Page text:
It would have been better if L.K. Advani had given his excellent advice to his party men about their attitude towards other parties before being denied a Lok Sabha ticket.
Now, it would appear that the nonagenarian former Deputy Prime Minister was expressing his resentment by criticizing the party for not choosing him as a candidate for yet another term in the Lok Sabha.
Even then, the validity of his advice remains unimpaired. But will his party listen? Going by initial reactions, there is no sign that the BJP has accepted the central point of his charge that political opponents are not anti-nationals.
Instead, at least one spokesperson argued on TV that if the Congress sided with the "tukde-tukde gang" or those who want to break up the country, then it can be called anti-national.
Ever since the BJP's victory in 2014, it has apparently interpreted its majority in the Lok Sabha and also that of the group by it, the National Democratic Alliance, as a stamp of approval by the voters of the party's nationalist credentials, a claim which automatically places the losers in a less exalted category.
The BJP's nationalist assertions have also gone hand-in-hand with the contention that its 2014 victory marked the end of 1,200 years of the nation's subjugation by the Muslims and the British.
The BJP has also been insisting that "nothing" had been achieved by its predecessors since 1947.
It is obvious that such grandiloquence is behind the categorisation of the BJP's critics as "anti-nationals".
The label fits in with the party's own macho nationalism whose primary target at the moment is Pakistan. Hence, the occasional advice given to the "anti-nationals" to go to Pakistan.
It is not surprising that the Pakistan angle tends to envelop the Indian Muslims as well, which is why a BJP MP, Vinay Katiyar, wanted them to go to Pakistan or Bangladesh, and UP chief Minister Yogi Adityanath has made a neat division of Indians into "Bajrang Balis" or Hindus and "Alis" or Muslims.
One of the effects of a propaganda of this nature centred on the ruling party's projection of itself as the country's sole saviour is the creation of a surcharged atmosphere where the enemy is seen to be lurking in every nook and corner.
In the BJP's view, there is also an unholy alliance between its most strident critics and the illegal immigrants or "termites", as they have been called. The nexus is said to be for the purpose of securing their votes.
Given the focus and the intensity of the BJP's present worldview, it is doubtful if Advani's counsel for toning down the party's rhetoric will be heeded.
Ironically, Advani himself was once a hardliner, having charioted a rath in order to mobilise the opinion of Hindus for demolishing what he called the "ocular provocation" of the Babri masjid. It was in his presence in Ayodhya that the ancient mosque was brought down by the kar sevaks on December 6, 1992.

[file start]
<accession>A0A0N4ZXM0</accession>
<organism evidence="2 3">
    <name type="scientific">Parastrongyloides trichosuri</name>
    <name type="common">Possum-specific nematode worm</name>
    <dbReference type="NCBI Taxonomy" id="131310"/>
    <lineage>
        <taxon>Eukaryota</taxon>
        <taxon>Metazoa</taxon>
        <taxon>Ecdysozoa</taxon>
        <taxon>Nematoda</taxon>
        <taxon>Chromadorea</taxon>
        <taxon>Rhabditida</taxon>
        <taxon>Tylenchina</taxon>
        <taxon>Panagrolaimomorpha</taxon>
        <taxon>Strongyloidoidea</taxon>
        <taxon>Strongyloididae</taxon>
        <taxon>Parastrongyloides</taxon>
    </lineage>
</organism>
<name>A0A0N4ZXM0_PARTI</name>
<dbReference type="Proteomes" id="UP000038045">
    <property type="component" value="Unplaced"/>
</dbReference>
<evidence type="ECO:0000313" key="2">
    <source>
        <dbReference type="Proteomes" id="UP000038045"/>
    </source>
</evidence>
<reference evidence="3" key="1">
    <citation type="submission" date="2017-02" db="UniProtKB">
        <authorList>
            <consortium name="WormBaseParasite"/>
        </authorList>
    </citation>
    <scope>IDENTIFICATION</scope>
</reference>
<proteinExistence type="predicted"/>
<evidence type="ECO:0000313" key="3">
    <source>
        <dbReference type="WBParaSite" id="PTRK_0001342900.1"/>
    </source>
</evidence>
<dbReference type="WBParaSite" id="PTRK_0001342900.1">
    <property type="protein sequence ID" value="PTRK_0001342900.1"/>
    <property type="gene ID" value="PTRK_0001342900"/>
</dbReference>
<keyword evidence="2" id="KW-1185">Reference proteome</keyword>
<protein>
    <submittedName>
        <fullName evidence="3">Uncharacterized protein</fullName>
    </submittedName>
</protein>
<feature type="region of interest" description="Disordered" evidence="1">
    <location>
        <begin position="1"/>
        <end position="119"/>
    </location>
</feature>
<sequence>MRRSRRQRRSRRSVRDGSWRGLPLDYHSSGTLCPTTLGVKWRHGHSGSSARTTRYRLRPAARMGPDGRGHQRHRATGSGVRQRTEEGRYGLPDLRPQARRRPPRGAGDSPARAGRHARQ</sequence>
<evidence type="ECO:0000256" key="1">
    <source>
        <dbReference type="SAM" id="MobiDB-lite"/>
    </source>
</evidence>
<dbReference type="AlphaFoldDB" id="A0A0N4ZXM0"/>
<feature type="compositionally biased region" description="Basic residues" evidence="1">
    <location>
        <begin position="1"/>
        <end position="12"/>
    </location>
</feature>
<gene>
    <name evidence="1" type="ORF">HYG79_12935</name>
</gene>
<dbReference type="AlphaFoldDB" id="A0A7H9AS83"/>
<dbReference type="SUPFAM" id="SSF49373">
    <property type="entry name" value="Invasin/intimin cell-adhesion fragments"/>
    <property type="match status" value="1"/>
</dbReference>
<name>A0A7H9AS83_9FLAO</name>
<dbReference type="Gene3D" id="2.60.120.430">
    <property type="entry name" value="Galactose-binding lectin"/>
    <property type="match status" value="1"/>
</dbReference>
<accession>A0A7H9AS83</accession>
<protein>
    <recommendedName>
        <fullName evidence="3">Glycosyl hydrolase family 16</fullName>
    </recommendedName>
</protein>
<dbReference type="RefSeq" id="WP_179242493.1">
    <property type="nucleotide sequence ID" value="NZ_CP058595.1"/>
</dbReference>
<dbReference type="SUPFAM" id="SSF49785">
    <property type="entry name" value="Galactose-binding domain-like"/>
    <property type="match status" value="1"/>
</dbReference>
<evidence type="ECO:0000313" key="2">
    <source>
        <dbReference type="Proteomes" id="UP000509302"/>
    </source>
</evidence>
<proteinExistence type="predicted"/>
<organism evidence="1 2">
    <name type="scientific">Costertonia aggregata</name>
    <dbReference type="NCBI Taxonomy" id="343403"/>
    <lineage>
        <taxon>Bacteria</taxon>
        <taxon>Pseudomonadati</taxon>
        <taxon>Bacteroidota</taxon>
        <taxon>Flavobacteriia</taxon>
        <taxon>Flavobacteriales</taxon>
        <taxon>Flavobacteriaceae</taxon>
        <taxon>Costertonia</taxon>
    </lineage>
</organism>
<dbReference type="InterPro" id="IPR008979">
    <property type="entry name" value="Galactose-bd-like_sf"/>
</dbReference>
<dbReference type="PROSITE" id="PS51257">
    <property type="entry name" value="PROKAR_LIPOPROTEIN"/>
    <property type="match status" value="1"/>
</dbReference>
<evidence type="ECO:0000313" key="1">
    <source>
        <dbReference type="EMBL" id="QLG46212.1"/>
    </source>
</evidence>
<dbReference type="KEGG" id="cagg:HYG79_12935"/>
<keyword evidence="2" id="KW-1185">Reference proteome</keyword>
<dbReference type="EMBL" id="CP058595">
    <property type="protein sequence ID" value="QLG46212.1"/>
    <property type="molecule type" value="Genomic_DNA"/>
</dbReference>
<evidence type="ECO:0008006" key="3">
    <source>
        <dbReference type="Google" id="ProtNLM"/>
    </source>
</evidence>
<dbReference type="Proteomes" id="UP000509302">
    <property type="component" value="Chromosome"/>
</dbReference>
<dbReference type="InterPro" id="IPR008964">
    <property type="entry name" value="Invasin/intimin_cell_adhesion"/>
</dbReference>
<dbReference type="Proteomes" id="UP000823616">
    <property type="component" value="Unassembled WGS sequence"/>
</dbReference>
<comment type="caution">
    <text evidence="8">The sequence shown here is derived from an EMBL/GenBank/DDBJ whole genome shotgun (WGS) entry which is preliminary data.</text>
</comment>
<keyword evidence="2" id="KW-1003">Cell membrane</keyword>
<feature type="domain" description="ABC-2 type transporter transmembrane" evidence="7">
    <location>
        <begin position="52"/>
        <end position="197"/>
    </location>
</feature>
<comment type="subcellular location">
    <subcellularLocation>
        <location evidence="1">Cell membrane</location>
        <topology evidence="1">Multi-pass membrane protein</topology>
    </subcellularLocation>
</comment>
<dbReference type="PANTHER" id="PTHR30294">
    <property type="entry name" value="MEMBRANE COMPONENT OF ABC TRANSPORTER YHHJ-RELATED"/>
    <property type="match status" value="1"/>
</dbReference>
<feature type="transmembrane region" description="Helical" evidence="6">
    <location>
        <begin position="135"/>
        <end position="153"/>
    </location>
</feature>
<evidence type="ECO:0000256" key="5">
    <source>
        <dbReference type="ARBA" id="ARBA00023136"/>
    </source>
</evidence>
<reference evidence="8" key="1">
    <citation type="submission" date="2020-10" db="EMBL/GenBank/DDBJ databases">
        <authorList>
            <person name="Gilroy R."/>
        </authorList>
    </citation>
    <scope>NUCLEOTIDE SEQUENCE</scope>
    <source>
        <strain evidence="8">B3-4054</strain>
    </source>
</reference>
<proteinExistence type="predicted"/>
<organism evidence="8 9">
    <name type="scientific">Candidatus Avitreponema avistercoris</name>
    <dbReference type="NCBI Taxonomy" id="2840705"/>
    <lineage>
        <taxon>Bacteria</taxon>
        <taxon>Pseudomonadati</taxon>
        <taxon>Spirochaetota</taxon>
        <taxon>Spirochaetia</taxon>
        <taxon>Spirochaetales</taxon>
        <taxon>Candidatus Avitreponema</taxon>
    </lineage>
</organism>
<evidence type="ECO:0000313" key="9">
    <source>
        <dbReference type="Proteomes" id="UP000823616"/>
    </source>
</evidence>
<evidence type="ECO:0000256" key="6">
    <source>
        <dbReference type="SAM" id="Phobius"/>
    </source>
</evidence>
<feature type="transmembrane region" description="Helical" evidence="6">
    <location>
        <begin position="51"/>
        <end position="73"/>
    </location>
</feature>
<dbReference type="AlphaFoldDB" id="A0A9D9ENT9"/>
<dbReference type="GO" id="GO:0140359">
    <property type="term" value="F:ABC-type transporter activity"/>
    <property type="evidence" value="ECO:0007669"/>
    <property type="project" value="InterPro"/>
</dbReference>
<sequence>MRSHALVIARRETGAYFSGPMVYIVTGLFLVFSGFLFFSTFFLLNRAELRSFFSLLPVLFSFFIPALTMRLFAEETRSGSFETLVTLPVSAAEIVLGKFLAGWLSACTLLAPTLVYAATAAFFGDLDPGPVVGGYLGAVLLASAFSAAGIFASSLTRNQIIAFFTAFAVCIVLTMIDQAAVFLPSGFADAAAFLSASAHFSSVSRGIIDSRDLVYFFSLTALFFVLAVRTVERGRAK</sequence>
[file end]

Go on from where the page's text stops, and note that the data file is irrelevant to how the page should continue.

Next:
That may have been a cathartic experience for him, for he gradually turned into a moderate a la Atal Bihari Vajpayee and began to show his appreciation of India's diversity.
It is this aspect of India's persona which Advani has stressed in his latest blog where he has emphasized that a political battlefield does not envisage the annihilation of the enemy. Instead, it is more like the jousting on a field of sports where today's victors can be tomorrow's vanquished and vice versa.
If the BJP's first stint in power at the centre did not see the party engage in the kind of virulent confrontation with the opposition as at present, the reason was the presence of the amiable Vajpayee at the helm.
What has changed since then is, first, the assumption of power by a new set of saffron politicians who are apparently less tolerant of dissent than their predecessors.
Secondly, the Congress's decimation in 2014 preceded by the Manmohan Singh government's policy paralysis in the run-up to the elections had fostered the impression that the party was a sinking ship.
Hence, the BJP's declaration after its victory at the centre and in 19 states that it was ready to rule for half a century from panchayats to Parliament in a Congress-mukt India.
The hubris palpable in the assertion was also the result of the fact that for the first time in the BJP's 39-year history, it had a majority of its own in the Lok Sabha - a political quantum leap from the two seats it won in 1984.
How much of its haughtiness will remain in the aftermath of the forthcoming general election will depend on the results. But, irrespective of whether it can repeat its 2014 performance, as an analyst has said, or fail to get a majority of its own, as some opinion polls have predicted, the BJP should pay heed to the advice of an elder statesman.